During its first period of operation from 1906 to the 1931 the tin plate mill employed a growing number of workers in the Morgantown area, many of them immigrant laborers who served as the core of what became the town of Sabraton. Originally known as Sturgiss City after its founder George Sturgiss, the town was renamed in 1922 after Sturgiss’ daughter Sabra. Throughout that period, Sturgiss sponsored much of the community’s real estate development and succeeded in having a trolley line built between the mill and Morgantown to connect the area to the region’s larger transportation and commercial hubs. As a result, Sabraton grew steadily in its first decades. This growth was briefly derailed, however, by the closing of the plant in 1931 as a result of the Great Depression, leaving hundreds of Sabraton residents without employment. Many of these workers joined a hunger march that began among the coal miners in Osage and progressed to Morgantown, an event that forced local officials to establish organized relief programs to meet the needs of area citizens. In 1933, after federal relief programs had spent two years successfully rejuvenating the local economy, the mill was able to reopen.

Seven years later the mill was purchased by the Sterling Faucet Company, which moved its operations to Sabraton and began production of chrome-plated plumbing fixtures. Sterling was a pioneer in this process, which replaced earlier nickel-plating techniques. Chrome plating had a harder, more durable finish that retained its luster far longer than other metals. Plumbing fixtures at the Sterling Faucet plant in Sabraton (established as Sa-Mor Quality Brass, Inc. in 1948) were manufactured by putting brass pipes through a series of degreasing and cleaning phases to remove residual dirt and debris before dipping them in vats of molten chromium. The pipes were then polished and further cleaned before being shaped into various plumbing fixtures that were used in sinks, showers, and toilets. During a portion of its existence in the 1950s, the plant was under the supervision of prominent local businessman J.W. Ruby, namesake of West Virginia University’s Ruby Hospital. The Sabraton plant continued its operations until the 1990s, when Sterling began transferring its factory operations to Sheridan and Malvern, Arkansas. By 1996, all operations at the mill had ceased. Three years later, Sterling itself merged with the Kohler Company and discontinued its faucet product line in 2003.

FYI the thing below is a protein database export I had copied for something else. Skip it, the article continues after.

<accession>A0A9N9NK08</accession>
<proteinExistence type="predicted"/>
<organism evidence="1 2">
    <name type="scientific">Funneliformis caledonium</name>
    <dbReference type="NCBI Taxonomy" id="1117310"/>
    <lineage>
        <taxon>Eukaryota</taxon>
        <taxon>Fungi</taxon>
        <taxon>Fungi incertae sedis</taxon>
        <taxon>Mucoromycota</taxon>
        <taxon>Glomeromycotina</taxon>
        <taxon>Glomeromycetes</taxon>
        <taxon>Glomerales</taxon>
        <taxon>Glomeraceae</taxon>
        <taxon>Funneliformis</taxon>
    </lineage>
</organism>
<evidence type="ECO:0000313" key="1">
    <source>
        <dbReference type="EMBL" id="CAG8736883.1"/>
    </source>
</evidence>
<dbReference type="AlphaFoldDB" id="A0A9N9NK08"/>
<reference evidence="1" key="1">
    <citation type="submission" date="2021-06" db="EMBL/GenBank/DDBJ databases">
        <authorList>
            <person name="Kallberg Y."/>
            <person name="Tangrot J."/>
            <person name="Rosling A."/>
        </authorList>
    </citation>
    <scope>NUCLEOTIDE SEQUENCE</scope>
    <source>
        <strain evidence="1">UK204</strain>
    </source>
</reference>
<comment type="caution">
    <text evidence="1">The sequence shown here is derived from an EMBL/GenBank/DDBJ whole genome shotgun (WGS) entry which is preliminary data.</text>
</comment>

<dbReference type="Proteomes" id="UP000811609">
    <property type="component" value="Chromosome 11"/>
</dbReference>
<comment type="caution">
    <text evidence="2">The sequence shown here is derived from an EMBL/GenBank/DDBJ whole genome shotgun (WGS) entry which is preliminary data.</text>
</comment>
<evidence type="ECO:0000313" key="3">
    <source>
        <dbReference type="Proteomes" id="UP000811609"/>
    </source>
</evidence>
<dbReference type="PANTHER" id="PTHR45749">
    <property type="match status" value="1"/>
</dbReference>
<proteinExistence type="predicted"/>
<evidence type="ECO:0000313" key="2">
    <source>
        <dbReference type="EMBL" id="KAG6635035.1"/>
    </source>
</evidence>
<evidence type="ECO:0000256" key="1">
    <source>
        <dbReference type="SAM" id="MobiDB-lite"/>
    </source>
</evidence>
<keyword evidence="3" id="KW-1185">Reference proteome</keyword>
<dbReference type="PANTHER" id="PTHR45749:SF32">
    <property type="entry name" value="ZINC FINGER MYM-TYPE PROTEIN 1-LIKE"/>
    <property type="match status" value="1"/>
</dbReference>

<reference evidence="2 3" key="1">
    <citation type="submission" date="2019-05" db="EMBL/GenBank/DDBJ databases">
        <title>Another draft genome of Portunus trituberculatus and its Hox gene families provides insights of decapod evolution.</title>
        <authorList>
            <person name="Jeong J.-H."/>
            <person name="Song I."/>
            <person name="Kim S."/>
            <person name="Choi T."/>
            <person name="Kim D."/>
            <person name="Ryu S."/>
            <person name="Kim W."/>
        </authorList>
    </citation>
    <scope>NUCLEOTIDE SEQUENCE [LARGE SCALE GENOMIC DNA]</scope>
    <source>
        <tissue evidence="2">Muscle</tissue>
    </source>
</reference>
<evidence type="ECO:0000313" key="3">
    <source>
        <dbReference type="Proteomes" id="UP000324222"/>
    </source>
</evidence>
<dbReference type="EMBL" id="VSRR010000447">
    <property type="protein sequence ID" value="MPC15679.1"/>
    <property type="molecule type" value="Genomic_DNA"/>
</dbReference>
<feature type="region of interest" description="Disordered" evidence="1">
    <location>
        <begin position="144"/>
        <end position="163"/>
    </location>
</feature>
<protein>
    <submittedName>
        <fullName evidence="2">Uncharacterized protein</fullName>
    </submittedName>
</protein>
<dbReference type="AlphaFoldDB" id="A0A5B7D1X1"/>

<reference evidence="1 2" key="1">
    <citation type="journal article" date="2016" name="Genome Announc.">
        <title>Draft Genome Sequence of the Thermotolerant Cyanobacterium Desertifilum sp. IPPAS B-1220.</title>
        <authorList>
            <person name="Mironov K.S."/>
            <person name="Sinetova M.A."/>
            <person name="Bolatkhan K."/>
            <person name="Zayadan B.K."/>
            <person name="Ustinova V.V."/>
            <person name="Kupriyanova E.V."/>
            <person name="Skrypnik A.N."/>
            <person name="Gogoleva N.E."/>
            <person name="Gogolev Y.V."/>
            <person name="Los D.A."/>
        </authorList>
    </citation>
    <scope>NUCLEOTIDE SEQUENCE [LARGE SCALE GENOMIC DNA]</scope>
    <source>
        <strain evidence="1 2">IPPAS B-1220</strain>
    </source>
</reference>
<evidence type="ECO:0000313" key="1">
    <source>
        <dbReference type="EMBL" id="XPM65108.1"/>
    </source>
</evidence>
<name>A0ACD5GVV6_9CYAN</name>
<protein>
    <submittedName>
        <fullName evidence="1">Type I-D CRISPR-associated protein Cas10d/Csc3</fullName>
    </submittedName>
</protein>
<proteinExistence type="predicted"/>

The area that was once home to the Sabraton Tin Plate Mill complex is now the location of a number of businesses serving the residents of Sabraton and Morgantown. Though nothing remains of the mill, however, the site remains a window into the industrial history of Morgantown. It also stands as a testament to the history of how that community expanded into the surrounding area in the early twentieth century. Without the mill, Sabraton itself would not exist.

Core, Earl Lemley. The Monongalia Story: a Bicentennial History. Vol. IV: Industrialization. Parsons, WV: McClain Printing Company, 1974.

Core, Earl Lemley. The Monongalia Story: a Bicentennial History. Vol. V: Sophistication. Parsons, WV: McClain Printing Company, 1974.

Gibbs, F. W. The Rise of the Tinplate Industry. London: Taylor and Francis, 1951.

P., De Garmo Ernest, J. T. Black, and Ronald A. Kohser. DeGarmos Materials and Processes in Manufacturing: International Student Version. Hoboken, NJ: Wiley, 2013.

“Sabraton Historic Resource Survey, Morgantown, West Virginia.” Sabraton Historic Resource Survey, Morgantown, West Virginia. Vol. 1. Silver Lake, OH: Aurora Research Associates, LLC, 2019.

“Sturgiss, George Cookman - Biographical Information.” Biographical Directory of the United States Congress. United States Congress. Accessed September 7, 2019. http://bioguide.congress.gov/scripts/biodisplay.pl?index=S001049.

Image Sources(Click to expand)

West Virginia and Regional History Center

West Virginia and Regional History Center

West Virginia and Regional History Center

West Virginia and Regional History Center

Biographical Directory of the United States Congress